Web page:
Barbara was preceded in death by her husband of 70 years, Michael H. Dennos; her brother, Leon Hansen; and her sister, Lois Schroeder.
She is survived by her daughters, Anne Marie (William) Shuyler, of Alexandria, Va., and Mary Christine Dennos, of Traverse City; grandchildren, Michael (Veronica) Demmer and John Demmer, Christina Shuyler and Alexandra Shuyler; and her cousin, Dugald MacArthur, of Elkins Park (Philadelphia), Pa.
A visitation will be held from 3 to 6 p.m. at the Reynolds-Jonkhoff Funeral Home on Saturday, Feb. 2, 2013. A private memorial service is planned.
We want to thank all those who looked after Barbara over the years, from special friends like the late Margaret Tarsa, of Maple City, Barbara at the TC Country Club and Erika, Petra and Yola at the Silver Swan, to all the many, many dear friends who visited her regularly — especially Dave and his friendly crew from the Elmwood Township Fire and Rescue — and to those who cared so tenderly for "the Queen" at home: Barbara Goodearl, Barb Allison, Christina, Jen, Juston, Kae Beth, Melissa, Nancy, Sarah, Sue and Tom. There was a warm spot in her heart for all of you.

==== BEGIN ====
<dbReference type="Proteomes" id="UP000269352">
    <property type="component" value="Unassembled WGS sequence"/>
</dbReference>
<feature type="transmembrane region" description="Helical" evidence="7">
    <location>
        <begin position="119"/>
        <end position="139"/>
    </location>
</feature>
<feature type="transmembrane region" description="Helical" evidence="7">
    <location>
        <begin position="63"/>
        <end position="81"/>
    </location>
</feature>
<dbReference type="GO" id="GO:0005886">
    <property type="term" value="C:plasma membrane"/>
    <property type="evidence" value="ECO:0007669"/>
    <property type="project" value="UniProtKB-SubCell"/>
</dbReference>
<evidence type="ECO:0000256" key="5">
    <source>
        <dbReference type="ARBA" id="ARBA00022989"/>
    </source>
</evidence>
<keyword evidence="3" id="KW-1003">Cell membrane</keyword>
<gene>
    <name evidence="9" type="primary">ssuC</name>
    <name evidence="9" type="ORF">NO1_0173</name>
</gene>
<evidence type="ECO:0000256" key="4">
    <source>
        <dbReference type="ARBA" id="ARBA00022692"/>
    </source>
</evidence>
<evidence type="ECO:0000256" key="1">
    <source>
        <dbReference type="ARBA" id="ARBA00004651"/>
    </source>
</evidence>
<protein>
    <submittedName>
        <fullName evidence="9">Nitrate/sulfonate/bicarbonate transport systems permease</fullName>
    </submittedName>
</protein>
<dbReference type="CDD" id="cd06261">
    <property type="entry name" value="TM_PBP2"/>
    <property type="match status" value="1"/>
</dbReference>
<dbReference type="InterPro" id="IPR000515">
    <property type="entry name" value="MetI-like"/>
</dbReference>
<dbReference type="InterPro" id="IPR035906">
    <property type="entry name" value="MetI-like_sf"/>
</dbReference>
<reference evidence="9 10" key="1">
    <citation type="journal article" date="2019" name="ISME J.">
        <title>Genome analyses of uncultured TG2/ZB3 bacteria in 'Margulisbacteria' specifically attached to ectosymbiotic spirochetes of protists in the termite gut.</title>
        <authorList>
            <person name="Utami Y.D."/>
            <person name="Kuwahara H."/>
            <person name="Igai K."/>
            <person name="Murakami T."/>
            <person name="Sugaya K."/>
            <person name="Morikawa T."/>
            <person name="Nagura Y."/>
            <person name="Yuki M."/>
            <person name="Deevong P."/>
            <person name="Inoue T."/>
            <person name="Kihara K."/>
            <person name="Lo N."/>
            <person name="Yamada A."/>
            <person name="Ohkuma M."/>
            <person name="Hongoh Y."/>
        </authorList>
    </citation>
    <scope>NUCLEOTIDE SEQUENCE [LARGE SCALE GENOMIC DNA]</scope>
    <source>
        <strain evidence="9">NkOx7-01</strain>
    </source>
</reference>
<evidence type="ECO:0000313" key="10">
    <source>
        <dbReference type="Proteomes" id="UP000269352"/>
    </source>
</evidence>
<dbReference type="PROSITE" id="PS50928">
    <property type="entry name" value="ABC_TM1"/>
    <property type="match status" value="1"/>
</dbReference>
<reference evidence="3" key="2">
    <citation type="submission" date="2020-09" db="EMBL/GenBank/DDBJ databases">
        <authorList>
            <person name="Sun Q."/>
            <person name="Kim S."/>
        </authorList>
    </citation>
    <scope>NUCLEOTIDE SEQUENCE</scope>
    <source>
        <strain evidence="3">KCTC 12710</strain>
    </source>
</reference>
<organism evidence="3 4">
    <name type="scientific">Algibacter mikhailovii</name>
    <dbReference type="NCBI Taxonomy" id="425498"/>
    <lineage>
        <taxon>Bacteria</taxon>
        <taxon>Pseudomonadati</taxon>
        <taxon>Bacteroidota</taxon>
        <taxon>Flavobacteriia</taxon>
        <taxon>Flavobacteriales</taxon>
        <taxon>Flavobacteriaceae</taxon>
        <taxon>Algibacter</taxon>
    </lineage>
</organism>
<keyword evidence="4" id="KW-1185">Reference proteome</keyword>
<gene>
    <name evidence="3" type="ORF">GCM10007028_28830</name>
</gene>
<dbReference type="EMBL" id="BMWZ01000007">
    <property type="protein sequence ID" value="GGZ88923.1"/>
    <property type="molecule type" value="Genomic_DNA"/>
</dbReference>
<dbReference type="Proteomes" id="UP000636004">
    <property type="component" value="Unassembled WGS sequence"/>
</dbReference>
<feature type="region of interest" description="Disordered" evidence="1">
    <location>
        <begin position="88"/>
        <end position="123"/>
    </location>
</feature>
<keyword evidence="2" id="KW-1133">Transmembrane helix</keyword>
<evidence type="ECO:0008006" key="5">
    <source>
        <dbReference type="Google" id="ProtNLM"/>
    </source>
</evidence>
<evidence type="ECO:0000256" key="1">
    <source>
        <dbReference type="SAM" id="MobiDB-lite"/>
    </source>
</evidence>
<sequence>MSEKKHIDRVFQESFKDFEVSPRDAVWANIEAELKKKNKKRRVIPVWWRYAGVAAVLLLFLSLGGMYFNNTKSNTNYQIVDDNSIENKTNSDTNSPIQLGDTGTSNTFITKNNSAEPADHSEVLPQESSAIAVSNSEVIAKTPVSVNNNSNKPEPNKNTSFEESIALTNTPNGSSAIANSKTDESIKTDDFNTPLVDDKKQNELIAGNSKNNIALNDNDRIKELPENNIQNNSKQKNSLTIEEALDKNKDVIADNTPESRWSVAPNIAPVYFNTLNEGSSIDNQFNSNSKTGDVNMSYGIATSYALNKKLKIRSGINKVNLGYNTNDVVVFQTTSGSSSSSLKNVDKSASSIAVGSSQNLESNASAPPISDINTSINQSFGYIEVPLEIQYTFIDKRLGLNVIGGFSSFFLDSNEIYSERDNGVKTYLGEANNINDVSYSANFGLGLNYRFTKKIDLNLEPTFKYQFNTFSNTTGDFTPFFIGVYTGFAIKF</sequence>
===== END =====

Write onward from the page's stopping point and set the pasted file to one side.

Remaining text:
Memorial contributions may be directed to the Dennos Museum and to Michael's Place.
You are invited to sign Barbara's online guestbook at www.reynolds-jonkhoff.com.